By Rickey Singh *Nation Newspaper Barbados
March 19, 2004
The United States-approved interim Prime Minister of Haiti, Gerard LaTortue, has shown a surprising lack of appreciation for diplomacy and the historical nature of Haitian-Caribbean Community relations when he announced on Monday a freeze of Haiti's membership in CARICOM. It is an unwise move, however engineered.
While official focus in Washington, primary sponsor of the interim regime in Haiti, as well as in Port-au-Prince, is expediently designed to specifically blame Jamaica for hosting ousted President Jean Bertrand Aristide, the reality is that the George Bush administration has gone on the offensive to foment division within CARICOM on the issue. But it will not succeed.
None can be so politically obtuse not to understand the real reason: It has to do with independent nations of CARICOM exercising their sovereign right, collectively, to openly question the circumstances of Aristide's dramatic departure from power and flight into exile on February 29.
Having decided at the Kingston emergency summit of Community Heads of Government to call for a probe into the circumstances of Aristide's fall from power, it was only logical for the Jamaica Prime Minister to have granted the request of the Haitian leader for a temporary ten-week stay with his family. He had signalled this initiative to CARICOM colleagues as well as to the United States, Canada and France.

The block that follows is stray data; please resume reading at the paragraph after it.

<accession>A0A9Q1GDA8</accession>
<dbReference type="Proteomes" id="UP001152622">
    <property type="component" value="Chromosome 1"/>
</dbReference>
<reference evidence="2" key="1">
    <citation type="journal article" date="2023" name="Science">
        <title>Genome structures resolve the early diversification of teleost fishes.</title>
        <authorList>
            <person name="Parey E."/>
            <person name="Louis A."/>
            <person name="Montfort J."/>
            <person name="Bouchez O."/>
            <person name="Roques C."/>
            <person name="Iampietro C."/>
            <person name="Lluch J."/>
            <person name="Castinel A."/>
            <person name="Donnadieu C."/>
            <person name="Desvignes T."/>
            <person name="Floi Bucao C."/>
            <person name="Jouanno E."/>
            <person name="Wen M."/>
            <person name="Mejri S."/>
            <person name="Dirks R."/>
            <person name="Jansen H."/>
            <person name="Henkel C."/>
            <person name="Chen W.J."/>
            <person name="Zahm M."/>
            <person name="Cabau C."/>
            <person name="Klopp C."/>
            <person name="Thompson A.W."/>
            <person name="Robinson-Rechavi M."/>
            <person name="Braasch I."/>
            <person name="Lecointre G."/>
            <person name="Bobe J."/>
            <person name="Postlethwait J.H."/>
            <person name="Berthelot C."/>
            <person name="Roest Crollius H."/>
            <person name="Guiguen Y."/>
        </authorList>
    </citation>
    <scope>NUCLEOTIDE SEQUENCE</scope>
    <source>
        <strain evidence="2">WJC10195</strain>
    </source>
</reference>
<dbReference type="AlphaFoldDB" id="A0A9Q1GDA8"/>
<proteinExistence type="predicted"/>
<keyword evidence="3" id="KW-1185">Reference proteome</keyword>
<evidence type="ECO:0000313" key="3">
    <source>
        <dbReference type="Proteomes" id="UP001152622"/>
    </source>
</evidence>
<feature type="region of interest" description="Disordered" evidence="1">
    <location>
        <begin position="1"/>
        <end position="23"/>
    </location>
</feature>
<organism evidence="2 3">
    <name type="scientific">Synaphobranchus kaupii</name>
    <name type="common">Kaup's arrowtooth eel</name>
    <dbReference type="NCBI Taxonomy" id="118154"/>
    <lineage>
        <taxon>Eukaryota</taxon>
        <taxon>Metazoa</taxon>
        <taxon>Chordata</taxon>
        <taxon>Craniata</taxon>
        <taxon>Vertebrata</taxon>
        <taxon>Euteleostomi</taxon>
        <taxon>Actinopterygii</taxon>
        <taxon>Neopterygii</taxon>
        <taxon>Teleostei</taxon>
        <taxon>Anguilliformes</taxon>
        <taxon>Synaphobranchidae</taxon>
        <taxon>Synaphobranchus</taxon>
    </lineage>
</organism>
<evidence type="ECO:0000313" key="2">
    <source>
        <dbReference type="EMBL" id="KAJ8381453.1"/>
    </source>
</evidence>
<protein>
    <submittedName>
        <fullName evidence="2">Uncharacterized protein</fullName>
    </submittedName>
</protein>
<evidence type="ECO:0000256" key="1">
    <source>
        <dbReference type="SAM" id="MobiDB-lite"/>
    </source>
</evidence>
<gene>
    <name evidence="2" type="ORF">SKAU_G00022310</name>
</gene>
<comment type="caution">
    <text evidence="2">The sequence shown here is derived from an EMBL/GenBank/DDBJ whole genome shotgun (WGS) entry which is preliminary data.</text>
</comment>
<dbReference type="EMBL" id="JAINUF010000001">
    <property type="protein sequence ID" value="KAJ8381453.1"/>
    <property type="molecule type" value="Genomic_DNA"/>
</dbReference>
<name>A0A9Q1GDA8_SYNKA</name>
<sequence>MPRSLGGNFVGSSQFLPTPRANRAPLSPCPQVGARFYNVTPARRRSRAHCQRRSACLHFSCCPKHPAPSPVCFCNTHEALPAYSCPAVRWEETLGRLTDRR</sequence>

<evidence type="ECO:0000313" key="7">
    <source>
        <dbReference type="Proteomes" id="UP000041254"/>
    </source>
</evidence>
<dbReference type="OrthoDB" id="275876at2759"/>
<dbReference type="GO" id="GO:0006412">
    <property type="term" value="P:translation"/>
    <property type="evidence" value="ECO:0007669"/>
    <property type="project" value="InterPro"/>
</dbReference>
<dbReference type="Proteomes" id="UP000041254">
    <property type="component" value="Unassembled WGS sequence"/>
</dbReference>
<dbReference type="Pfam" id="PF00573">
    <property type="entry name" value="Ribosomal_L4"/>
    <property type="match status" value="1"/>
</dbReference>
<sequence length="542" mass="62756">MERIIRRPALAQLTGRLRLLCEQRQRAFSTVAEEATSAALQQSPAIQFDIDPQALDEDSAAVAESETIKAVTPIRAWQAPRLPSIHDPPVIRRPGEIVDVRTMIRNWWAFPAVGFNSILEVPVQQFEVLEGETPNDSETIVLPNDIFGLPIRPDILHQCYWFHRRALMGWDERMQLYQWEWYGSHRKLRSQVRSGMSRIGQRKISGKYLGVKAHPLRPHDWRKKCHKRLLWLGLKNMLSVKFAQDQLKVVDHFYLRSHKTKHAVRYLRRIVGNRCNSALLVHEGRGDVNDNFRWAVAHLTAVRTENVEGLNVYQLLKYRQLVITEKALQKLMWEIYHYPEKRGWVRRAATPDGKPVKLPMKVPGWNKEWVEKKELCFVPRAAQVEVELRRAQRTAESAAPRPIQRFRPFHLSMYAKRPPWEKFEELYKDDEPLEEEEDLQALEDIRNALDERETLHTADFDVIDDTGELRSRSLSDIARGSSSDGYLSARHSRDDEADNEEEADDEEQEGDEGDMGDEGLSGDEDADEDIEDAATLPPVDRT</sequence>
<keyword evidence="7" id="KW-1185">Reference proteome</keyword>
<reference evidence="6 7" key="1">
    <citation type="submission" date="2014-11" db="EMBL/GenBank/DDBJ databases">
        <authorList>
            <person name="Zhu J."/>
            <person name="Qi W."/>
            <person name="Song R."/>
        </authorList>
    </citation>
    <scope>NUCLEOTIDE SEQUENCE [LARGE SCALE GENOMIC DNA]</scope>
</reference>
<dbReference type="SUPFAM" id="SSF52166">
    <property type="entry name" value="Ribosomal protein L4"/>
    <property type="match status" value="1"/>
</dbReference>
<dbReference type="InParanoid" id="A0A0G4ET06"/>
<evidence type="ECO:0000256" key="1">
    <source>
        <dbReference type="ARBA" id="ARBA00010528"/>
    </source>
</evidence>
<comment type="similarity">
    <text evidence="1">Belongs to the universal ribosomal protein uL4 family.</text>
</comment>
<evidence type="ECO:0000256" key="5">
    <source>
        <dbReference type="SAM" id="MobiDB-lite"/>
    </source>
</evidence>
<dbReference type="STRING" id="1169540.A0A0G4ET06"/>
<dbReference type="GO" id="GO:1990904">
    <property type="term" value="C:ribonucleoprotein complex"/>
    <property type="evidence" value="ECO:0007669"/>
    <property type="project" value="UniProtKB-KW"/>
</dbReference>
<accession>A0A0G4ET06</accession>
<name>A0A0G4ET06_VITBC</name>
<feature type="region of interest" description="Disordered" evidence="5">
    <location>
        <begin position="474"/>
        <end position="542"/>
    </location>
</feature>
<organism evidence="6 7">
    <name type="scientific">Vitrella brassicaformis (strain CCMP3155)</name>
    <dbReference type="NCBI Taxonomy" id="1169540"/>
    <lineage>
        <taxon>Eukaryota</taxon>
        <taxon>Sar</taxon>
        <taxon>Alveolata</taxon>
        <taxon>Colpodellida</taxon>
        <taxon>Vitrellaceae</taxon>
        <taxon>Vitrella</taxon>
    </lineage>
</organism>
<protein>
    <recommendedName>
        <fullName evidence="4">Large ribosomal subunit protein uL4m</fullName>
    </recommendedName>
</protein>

It would have been laughable, tragic really, had no CARICOM country, Jamaica, Barbados, Trinidad and Tobago or else, agreed to grant a temporary stay to Aristide and his family, while the United States continues to refuse asylum to fleeing Haitian refugees while still "sheltering" former Haitian political thugs and killers.
CARICOM leaders are finalising arrangements for their 15th Inter-Sessional Meeting next week in St Kitts at which they are expected to press ahead with their earlier decision to request a probe, under United Nations auspices, to determine whether Aristide voluntarily "resigned", or was forced out of office by the United States and France in the face of an armed rebellion.
Gerard LaTortue may be de facto Prime Minister, but his own legitimacy remains an issue in the continuing Haitian crisis, having been sworn in by an interim President yet to be ratified by a non-functioning parliament.
In acting rather precipitately – under suspected Washington influence – to freeze Haiti's relationship with CARICOM, knowing that the Community does not at present "recognise" the regime of which he is a part, LaTortue may well have contributed to the further isolation of Haiti.
LaTortue had requested a meeting with CARICOM's current chairman, Prime Minister Patterson then declared he would no longer do so. He then set about establishing a so-called "unity" cabinet that, astonishingly, excluded any representation from Aristide's broadly-based and still very popular Lavalas Party.
Within days, both Prime Minister Patterson and President Hugo Chavez of Venezuela were separately declaring that their respective government did not "recognise" the interim regime in Port-au-Prince.
Chavez also said he stood ready to grant asylum to "the lawfully elected" President of Haiti. And Prime Minister Patterson has reminded that any question of recognition of the post-Aristide regime in Haiti would have to be a collective CARICOM decision at next week's Inter-Sessional Meeting in St Kitts. I do not see this happening – not next week, in the prevailing circumstances. We await the next move.